Large field-of-view non-invasive imaging through scattering layers using fluctuating random illumination

Lei Zhu, Fernando Soldevila, Claudio Moretti, Alexandra d’Arco, Antoine Boniface, Xiaopeng Shao, Hilton B. de Aguiar & Sylvain GiganLarge field-of-view non-invasive imaging through scattering layers using fluctuating random illumination. On Nat Commun 13, 1447 (2022).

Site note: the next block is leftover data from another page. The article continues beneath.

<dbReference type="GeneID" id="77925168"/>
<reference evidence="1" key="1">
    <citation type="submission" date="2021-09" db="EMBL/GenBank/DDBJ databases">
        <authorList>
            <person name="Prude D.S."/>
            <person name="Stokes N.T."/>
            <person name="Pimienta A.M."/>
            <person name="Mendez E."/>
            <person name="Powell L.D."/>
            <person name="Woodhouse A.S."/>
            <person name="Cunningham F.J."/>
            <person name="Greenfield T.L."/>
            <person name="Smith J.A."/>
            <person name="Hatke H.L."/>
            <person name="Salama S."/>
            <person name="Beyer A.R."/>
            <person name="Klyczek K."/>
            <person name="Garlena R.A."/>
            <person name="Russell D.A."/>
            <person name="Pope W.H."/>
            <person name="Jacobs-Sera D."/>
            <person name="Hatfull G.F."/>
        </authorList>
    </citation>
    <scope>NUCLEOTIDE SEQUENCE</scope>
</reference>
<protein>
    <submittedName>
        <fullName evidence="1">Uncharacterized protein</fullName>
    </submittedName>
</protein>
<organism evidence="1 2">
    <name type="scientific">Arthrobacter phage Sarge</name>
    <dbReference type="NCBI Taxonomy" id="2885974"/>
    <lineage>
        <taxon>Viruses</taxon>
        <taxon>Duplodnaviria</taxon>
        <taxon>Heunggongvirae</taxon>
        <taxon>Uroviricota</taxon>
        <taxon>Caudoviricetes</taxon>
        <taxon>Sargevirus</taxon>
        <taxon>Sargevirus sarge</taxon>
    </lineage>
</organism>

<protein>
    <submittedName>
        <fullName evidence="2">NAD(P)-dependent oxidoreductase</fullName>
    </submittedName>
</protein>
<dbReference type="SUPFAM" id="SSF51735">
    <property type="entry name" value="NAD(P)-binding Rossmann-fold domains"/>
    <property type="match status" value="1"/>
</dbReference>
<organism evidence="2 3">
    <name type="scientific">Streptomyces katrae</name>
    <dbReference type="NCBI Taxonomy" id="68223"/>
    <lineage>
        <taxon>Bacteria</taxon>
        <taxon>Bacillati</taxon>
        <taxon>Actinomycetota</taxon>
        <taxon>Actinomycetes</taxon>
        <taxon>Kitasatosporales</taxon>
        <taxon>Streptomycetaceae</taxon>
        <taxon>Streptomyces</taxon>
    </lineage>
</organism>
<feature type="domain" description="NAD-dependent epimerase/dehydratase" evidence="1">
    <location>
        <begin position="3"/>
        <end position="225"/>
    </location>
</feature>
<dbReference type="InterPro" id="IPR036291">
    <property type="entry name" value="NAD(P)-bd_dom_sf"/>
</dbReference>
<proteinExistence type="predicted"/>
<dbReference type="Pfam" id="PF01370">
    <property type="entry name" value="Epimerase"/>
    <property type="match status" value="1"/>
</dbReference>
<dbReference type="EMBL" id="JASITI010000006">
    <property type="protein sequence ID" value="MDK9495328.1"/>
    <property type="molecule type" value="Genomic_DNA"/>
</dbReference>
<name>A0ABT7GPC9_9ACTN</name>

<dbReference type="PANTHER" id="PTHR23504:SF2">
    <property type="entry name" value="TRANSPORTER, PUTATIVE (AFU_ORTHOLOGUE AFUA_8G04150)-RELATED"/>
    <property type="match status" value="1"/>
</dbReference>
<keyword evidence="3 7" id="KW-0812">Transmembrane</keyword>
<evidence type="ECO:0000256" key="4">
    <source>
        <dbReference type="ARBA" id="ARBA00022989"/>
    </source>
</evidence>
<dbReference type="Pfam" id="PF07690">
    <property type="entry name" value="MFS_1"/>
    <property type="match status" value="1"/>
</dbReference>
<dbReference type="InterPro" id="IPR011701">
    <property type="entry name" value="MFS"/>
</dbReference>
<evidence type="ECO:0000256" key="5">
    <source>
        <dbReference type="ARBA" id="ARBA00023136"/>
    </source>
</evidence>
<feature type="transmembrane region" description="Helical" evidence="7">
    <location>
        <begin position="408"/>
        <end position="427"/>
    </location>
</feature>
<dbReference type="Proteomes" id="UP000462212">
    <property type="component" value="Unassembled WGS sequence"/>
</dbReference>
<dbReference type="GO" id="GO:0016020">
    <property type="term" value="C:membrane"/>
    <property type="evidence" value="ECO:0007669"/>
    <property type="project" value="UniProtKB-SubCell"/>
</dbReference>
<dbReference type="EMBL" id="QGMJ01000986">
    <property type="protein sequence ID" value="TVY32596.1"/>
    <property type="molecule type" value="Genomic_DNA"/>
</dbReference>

Non-invasive optical imaging techniques are essential diagnostic tools in many fields. Although various recent methods have been proposed to utilize and control light in multiple scattering media, non-invasive optical imaging through and inside scattering layers across a large field of view remains elusive due to the physical limits set by the optical memory effect, especially without wavefront shaping techniques. Here, we demonstrate an approach that enables non-invasive fluorescence imaging behind scattering layers with field-of-views extending well beyond the optical memory effect. The method consists in demixing the speckle patterns emitted by a fluorescent object under variable unknown random illumination, using matrix factorization and a novel fingerprint-based reconstruction. Experimental validation shows the efficiency and robustness of the method with various fluorescent samples, covering a field of view up to three times the optical memory effect range. Our non-invasive imaging technique is simple, neither requires a spatial light modulator nor a guide star, and can be generalized to a wide range of incoherent contrast mechanisms and illumination schemes.